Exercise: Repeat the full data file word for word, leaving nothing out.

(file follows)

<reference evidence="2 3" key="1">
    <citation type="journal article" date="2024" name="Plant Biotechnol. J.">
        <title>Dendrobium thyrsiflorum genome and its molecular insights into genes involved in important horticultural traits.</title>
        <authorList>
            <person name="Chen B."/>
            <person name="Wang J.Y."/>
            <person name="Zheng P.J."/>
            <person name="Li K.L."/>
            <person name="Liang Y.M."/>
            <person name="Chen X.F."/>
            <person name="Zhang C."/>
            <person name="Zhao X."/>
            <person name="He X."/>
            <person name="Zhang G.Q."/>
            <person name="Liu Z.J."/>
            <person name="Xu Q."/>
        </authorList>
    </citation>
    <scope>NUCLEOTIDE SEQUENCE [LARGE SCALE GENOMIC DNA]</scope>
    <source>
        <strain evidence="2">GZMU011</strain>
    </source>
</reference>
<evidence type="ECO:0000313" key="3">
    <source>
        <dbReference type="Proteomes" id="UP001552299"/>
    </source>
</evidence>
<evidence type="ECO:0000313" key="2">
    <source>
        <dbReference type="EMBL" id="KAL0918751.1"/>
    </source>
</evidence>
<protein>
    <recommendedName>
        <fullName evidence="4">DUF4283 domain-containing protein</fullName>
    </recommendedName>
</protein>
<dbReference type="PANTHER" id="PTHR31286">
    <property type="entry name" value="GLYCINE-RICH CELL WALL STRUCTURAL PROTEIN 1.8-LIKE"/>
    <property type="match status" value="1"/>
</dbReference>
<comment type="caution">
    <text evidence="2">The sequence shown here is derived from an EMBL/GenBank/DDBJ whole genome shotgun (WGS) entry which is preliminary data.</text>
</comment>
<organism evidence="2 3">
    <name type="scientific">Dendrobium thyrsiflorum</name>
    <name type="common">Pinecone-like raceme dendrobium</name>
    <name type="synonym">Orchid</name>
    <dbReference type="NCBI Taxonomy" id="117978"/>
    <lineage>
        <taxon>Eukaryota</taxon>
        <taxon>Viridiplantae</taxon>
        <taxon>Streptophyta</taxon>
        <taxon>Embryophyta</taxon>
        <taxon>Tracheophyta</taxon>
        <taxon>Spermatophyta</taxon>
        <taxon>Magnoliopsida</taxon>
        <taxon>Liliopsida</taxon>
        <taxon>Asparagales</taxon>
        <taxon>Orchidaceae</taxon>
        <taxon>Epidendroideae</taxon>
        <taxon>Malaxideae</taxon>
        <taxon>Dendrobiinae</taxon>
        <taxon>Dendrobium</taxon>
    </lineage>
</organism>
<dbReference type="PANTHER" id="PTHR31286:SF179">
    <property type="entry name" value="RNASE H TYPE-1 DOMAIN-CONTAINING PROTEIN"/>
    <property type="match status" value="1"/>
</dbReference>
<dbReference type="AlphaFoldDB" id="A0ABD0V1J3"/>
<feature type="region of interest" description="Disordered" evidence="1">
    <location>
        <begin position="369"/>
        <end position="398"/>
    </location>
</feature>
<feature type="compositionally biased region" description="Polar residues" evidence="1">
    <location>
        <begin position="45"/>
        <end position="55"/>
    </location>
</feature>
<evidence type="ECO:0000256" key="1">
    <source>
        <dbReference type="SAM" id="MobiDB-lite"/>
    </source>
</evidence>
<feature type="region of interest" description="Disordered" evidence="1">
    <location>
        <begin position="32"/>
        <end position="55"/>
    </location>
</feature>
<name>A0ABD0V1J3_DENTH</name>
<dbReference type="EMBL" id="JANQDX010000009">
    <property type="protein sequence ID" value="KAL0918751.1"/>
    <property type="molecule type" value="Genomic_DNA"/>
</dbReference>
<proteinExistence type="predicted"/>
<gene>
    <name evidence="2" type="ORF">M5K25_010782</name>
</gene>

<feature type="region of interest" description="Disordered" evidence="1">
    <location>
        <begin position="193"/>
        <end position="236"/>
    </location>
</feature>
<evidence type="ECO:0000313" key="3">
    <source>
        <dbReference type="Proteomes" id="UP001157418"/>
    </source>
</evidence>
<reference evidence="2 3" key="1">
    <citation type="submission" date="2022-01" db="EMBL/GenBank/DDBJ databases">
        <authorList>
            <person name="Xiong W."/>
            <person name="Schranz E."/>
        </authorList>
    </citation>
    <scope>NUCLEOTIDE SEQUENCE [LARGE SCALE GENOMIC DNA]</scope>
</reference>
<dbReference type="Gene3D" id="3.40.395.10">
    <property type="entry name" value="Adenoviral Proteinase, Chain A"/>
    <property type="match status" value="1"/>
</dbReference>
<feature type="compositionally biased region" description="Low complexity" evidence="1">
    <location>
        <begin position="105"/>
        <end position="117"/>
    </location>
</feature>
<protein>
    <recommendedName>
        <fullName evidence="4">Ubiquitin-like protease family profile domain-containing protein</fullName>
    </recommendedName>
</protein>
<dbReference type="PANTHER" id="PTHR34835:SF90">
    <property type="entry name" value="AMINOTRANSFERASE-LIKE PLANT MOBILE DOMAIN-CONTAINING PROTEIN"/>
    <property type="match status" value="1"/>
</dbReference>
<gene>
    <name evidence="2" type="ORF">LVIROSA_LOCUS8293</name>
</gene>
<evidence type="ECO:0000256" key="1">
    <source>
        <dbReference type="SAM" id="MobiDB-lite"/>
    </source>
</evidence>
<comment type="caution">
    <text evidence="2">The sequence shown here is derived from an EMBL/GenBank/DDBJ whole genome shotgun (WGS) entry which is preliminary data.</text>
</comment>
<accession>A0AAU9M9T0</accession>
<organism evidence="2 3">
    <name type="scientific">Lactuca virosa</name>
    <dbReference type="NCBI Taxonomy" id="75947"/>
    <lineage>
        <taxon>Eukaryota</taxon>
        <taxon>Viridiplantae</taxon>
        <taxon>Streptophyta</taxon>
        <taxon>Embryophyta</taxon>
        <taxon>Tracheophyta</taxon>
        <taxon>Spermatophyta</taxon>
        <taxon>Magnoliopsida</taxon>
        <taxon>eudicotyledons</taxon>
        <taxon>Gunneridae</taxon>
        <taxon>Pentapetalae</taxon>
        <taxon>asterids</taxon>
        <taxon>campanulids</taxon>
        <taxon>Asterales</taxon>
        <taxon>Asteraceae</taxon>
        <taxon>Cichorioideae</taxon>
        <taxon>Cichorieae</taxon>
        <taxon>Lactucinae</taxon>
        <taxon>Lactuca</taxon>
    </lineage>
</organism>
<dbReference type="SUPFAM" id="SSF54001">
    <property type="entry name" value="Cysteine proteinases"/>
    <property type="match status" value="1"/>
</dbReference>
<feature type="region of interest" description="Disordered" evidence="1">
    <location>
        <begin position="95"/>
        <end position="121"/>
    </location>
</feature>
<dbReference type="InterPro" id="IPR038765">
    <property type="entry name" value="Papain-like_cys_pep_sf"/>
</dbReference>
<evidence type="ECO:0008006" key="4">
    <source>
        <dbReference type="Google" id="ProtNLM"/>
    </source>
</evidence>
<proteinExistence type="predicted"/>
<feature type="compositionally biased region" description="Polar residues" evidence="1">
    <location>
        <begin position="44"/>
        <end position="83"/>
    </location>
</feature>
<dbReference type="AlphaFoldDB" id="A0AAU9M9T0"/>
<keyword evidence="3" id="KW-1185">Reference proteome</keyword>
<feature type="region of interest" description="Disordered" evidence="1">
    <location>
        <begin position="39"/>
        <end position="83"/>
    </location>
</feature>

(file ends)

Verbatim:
<reference evidence="2 3" key="1">
    <citation type="journal article" date="2024" name="Plant Biotechnol. J.">
        <title>Dendrobium thyrsiflorum genome and its molecular insights into genes involved in important horticultural traits.</title>
        <authorList>
            <person name="Chen B."/>
            <person name="Wang J.Y."/>
            <person name="Zheng P.J."/>
            <person name="Li K.L."/>
            <person name="Liang Y.M."/>
            <person name="Chen X.F."/>
            <person name="Zhang C."/>
            <person name="Zhao X."/>
            <person name="He X."/>
            <person name="Zhang G.Q."/>
            <person name="Liu Z.J."/>
            <person name="Xu Q."/>
        </authorList>
    </citation>
    <scope>NUCLEOTIDE SEQUENCE [LARGE SCALE GENOMIC DNA]</scope>
    <source>
        <strain evidence="2">GZMU011</strain>
    </source>
</reference>
<evidence type="ECO:0000313" key="3">
    <source>
        <dbReference type="Proteomes" id="UP001552299"/>
    </source>
</evidence>
<evidence type="ECO:0000313" key="2">
    <source>
        <dbReference type="EMBL" id="KAL0918751.1"/>
    </source>
</evidence>
<protein>
    <recommendedName>
        <fullName evidence="4">DUF4283 domain-containing protein</fullName>
    </recommendedName>
</protein>
<dbReference type="PANTHER" id="PTHR31286">
    <property type="entry name" value="GLYCINE-RICH CELL WALL STRUCTURAL PROTEIN 1.8-LIKE"/>
    <property type="match status" value="1"/>
</dbReference>
<comment type="caution">
    <text evidence="2">The sequence shown here is derived from an EMBL/GenBank/DDBJ whole genome shotgun (WGS) entry which is preliminary data.</text>
</comment>
<organism evidence="2 3">
    <name type="scientific">Dendrobium thyrsiflorum</name>
    <name type="common">Pinecone-like raceme dendrobium</name>
    <name type="synonym">Orchid</name>
    <dbReference type="NCBI Taxonomy" id="117978"/>
    <lineage>
        <taxon>Eukaryota</taxon>
        <taxon>Viridiplantae</taxon>
        <taxon>Streptophyta</taxon>
        <taxon>Embryophyta</taxon>
        <taxon>Tracheophyta</taxon>
        <taxon>Spermatophyta</taxon>
        <taxon>Magnoliopsida</taxon>
        <taxon>Liliopsida</taxon>
        <taxon>Asparagales</taxon>
        <taxon>Orchidaceae</taxon>
        <taxon>Epidendroideae</taxon>
        <taxon>Malaxideae</taxon>
        <taxon>Dendrobiinae</taxon>
        <taxon>Dendrobium</taxon>
    </lineage>
</organism>
<dbReference type="PANTHER" id="PTHR31286:SF179">
    <property type="entry name" value="RNASE H TYPE-1 DOMAIN-CONTAINING PROTEIN"/>
    <property type="match status" value="1"/>
</dbReference>
<dbReference type="AlphaFoldDB" id="A0ABD0V1J3"/>
<feature type="region of interest" description="Disordered" evidence="1">
    <location>
        <begin position="369"/>
        <end position="398"/>
    </location>
</feature>
<feature type="compositionally biased region" description="Polar residues" evidence="1">
    <location>
        <begin position="45"/>
        <end position="55"/>
    </location>
</feature>
<evidence type="ECO:0000256" key="1">
    <source>
        <dbReference type="SAM" id="MobiDB-lite"/>
    </source>
</evidence>
<feature type="region of interest" description="Disordered" evidence="1">
    <location>
        <begin position="32"/>
        <end position="55"/>
    </location>
</feature>
<name>A0ABD0V1J3_DENTH</name>
<dbReference type="EMBL" id="JANQDX010000009">
    <property type="protein sequence ID" value="KAL0918751.1"/>
    <property type="molecule type" value="Genomic_DNA"/>
</dbReference>
<proteinExistence type="predicted"/>
<gene>
    <name evidence="2" type="ORF">M5K25_010782</name>
</gene>

<feature type="region of interest" description="Disordered" evidence="1">
    <location>
        <begin position="193"/>
        <end position="236"/>
    </location>
</feature>
<evidence type="ECO:0000313" key="3">
    <source>
        <dbReference type="Proteomes" id="UP001157418"/>
    </source>
</evidence>
<reference evidence="2 3" key="1">
    <citation type="submission" date="2022-01" db="EMBL/GenBank/DDBJ databases">
        <authorList>
            <person name="Xiong W."/>
            <person name="Schranz E."/>
        </authorList>
    </citation>
    <scope>NUCLEOTIDE SEQUENCE [LARGE SCALE GENOMIC DNA]</scope>
</reference>
<dbReference type="Gene3D" id="3.40.395.10">
    <property type="entry name" value="Adenoviral Proteinase, Chain A"/>
    <property type="match status" value="1"/>
</dbReference>
<feature type="compositionally biased region" description="Low complexity" evidence="1">
    <location>
        <begin position="105"/>
        <end position="117"/>
    </location>
</feature>
<protein>
    <recommendedName>
        <fullName evidence="4">Ubiquitin-like protease family profile domain-containing protein</fullName>
    </recommendedName>
</protein>
<dbReference type="PANTHER" id="PTHR34835:SF90">
    <property type="entry name" value="AMINOTRANSFERASE-LIKE PLANT MOBILE DOMAIN-CONTAINING PROTEIN"/>
    <property type="match status" value="1"/>
</dbReference>
<gene>
    <name evidence="2" type="ORF">LVIROSA_LOCUS8293</name>
</gene>
<evidence type="ECO:0000256" key="1">
    <source>
        <dbReference type="SAM" id="MobiDB-lite"/>
    </source>
</evidence>
<comment type="caution">
    <text evidence="2">The sequence shown here is derived from an EMBL/GenBank/DDBJ whole genome shotgun (WGS) entry which is preliminary data.</text>
</comment>
<accession>A0AAU9M9T0</accession>
<organism evidence="2 3">
    <name type="scientific">Lactuca virosa</name>
    <dbReference type="NCBI Taxonomy" id="75947"/>
    <lineage>
        <taxon>Eukaryota</taxon>
        <taxon>Viridiplantae</taxon>
        <taxon>Streptophyta</taxon>
        <taxon>Embryophyta</taxon>
        <taxon>Tracheophyta</taxon>
        <taxon>Spermatophyta</taxon>
        <taxon>Magnoliopsida</taxon>
        <taxon>eudicotyledons</taxon>
        <taxon>Gunneridae</taxon>
        <taxon>Pentapetalae</taxon>
        <taxon>asterids</taxon>
        <taxon>campanulids</taxon>
        <taxon>Asterales</taxon>
        <taxon>Asteraceae</taxon>
        <taxon>Cichorioideae</taxon>
        <taxon>Cichorieae</taxon>
        <taxon>Lactucinae</taxon>
        <taxon>Lactuca</taxon>
    </lineage>
</organism>
<dbReference type="SUPFAM" id="SSF54001">
    <property type="entry name" value="Cysteine proteinases"/>
    <property type="match status" value="1"/>
</dbReference>
<feature type="region of interest" description="Disordered" evidence="1">
    <location>
        <begin position="95"/>
        <end position="121"/>
    </location>
</feature>
<dbReference type="InterPro" id="IPR038765">
    <property type="entry name" value="Papain-like_cys_pep_sf"/>
</dbReference>
<evidence type="ECO:0008006" key="4">
    <source>
        <dbReference type="Google" id="ProtNLM"/>
    </source>
</evidence>
<proteinExistence type="predicted"/>
<feature type="compositionally biased region" description="Polar residues" evidence="1">
    <location>
        <begin position="44"/>
        <end position="83"/>
    </location>
</feature>
<dbReference type="AlphaFoldDB" id="A0AAU9M9T0"/>
<keyword evidence="3" id="KW-1185">Reference proteome</keyword>
<feature type="region of interest" description="Disordered" evidence="1">
    <location>
        <begin position="39"/>
        <end position="83"/>
    </location>
</feature>